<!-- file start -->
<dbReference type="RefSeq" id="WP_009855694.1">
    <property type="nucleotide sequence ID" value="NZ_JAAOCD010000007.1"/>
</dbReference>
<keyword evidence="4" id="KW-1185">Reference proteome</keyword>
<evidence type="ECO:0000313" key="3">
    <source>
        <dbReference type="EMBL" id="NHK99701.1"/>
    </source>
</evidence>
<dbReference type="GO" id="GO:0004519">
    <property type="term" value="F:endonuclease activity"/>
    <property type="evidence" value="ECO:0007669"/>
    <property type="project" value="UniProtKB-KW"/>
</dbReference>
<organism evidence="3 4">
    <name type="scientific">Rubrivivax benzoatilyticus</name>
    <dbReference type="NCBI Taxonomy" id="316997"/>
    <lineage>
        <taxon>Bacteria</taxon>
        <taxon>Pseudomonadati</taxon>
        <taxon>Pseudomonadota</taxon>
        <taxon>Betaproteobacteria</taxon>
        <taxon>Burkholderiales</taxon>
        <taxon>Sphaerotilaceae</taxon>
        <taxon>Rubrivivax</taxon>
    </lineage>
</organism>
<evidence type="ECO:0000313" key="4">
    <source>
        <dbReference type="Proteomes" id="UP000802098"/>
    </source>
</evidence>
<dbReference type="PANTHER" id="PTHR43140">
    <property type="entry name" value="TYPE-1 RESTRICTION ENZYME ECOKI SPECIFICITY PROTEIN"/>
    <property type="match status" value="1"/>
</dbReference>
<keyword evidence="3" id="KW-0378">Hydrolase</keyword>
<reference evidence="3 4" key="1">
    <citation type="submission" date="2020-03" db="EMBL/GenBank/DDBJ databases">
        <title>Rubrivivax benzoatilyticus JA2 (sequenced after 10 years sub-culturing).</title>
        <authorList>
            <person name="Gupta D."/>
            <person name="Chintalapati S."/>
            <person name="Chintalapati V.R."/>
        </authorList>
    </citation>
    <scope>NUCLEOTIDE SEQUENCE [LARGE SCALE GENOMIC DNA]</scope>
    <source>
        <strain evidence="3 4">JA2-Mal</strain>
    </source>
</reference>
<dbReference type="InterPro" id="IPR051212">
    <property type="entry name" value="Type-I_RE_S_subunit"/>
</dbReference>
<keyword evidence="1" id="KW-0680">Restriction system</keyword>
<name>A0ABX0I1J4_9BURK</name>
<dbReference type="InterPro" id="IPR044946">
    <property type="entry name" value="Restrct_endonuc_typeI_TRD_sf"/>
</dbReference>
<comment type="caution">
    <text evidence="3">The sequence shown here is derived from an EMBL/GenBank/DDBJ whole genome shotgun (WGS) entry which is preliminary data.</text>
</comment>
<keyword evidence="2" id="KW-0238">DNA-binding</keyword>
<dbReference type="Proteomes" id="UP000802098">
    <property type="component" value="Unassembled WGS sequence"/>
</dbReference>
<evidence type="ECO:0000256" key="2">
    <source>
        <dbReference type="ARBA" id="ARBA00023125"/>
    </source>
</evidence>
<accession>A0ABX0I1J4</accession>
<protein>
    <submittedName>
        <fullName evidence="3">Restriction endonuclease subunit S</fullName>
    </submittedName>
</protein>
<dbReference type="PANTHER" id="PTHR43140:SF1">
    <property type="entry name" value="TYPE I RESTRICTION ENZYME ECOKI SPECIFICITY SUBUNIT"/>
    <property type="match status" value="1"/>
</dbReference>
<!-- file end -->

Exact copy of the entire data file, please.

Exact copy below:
<dbReference type="RefSeq" id="WP_009855694.1">
    <property type="nucleotide sequence ID" value="NZ_JAAOCD010000007.1"/>
</dbReference>
<keyword evidence="4" id="KW-1185">Reference proteome</keyword>
<evidence type="ECO:0000313" key="3">
    <source>
        <dbReference type="EMBL" id="NHK99701.1"/>
    </source>
</evidence>
<dbReference type="GO" id="GO:0004519">
    <property type="term" value="F:endonuclease activity"/>
    <property type="evidence" value="ECO:0007669"/>
    <property type="project" value="UniProtKB-KW"/>
</dbReference>
<organism evidence="3 4">
    <name type="scientific">Rubrivivax benzoatilyticus</name>
    <dbReference type="NCBI Taxonomy" id="316997"/>
    <lineage>
        <taxon>Bacteria</taxon>
        <taxon>Pseudomonadati</taxon>
        <taxon>Pseudomonadota</taxon>
        <taxon>Betaproteobacteria</taxon>
        <taxon>Burkholderiales</taxon>
        <taxon>Sphaerotilaceae</taxon>
        <taxon>Rubrivivax</taxon>
    </lineage>
</organism>
<evidence type="ECO:0000313" key="4">
    <source>
        <dbReference type="Proteomes" id="UP000802098"/>
    </source>
</evidence>
<dbReference type="PANTHER" id="PTHR43140">
    <property type="entry name" value="TYPE-1 RESTRICTION ENZYME ECOKI SPECIFICITY PROTEIN"/>
    <property type="match status" value="1"/>
</dbReference>
<keyword evidence="3" id="KW-0378">Hydrolase</keyword>
<reference evidence="3 4" key="1">
    <citation type="submission" date="2020-03" db="EMBL/GenBank/DDBJ databases">
        <title>Rubrivivax benzoatilyticus JA2 (sequenced after 10 years sub-culturing).</title>
        <authorList>
            <person name="Gupta D."/>
            <person name="Chintalapati S."/>
            <person name="Chintalapati V.R."/>
        </authorList>
    </citation>
    <scope>NUCLEOTIDE SEQUENCE [LARGE SCALE GENOMIC DNA]</scope>
    <source>
        <strain evidence="3 4">JA2-Mal</strain>
    </source>
</reference>
<dbReference type="InterPro" id="IPR051212">
    <property type="entry name" value="Type-I_RE_S_subunit"/>
</dbReference>
<keyword evidence="1" id="KW-0680">Restriction system</keyword>
<name>A0ABX0I1J4_9BURK</name>
<dbReference type="InterPro" id="IPR044946">
    <property type="entry name" value="Restrct_endonuc_typeI_TRD_sf"/>
</dbReference>
<comment type="caution">
    <text evidence="3">The sequence shown here is derived from an EMBL/GenBank/DDBJ whole genome shotgun (WGS) entry which is preliminary data.</text>
</comment>
<keyword evidence="2" id="KW-0238">DNA-binding</keyword>
<dbReference type="Proteomes" id="UP000802098">
    <property type="component" value="Unassembled WGS sequence"/>
</dbReference>
<evidence type="ECO:0000256" key="2">
    <source>
        <dbReference type="ARBA" id="ARBA00023125"/>
    </source>
</evidence>
<accession>A0ABX0I1J4</accession>
<protein>
    <submittedName>
        <fullName evidence="3">Restriction endonuclease subunit S</fullName>
    </submittedName>
</protein>
<dbReference type="PANTHER" id="PTHR43140:SF1">
    <property type="entry name" value="TYPE I RESTRICTION ENZYME ECOKI SPECIFICITY SUBUNIT"/>
    <property type="match status" value="1"/>
</dbReference>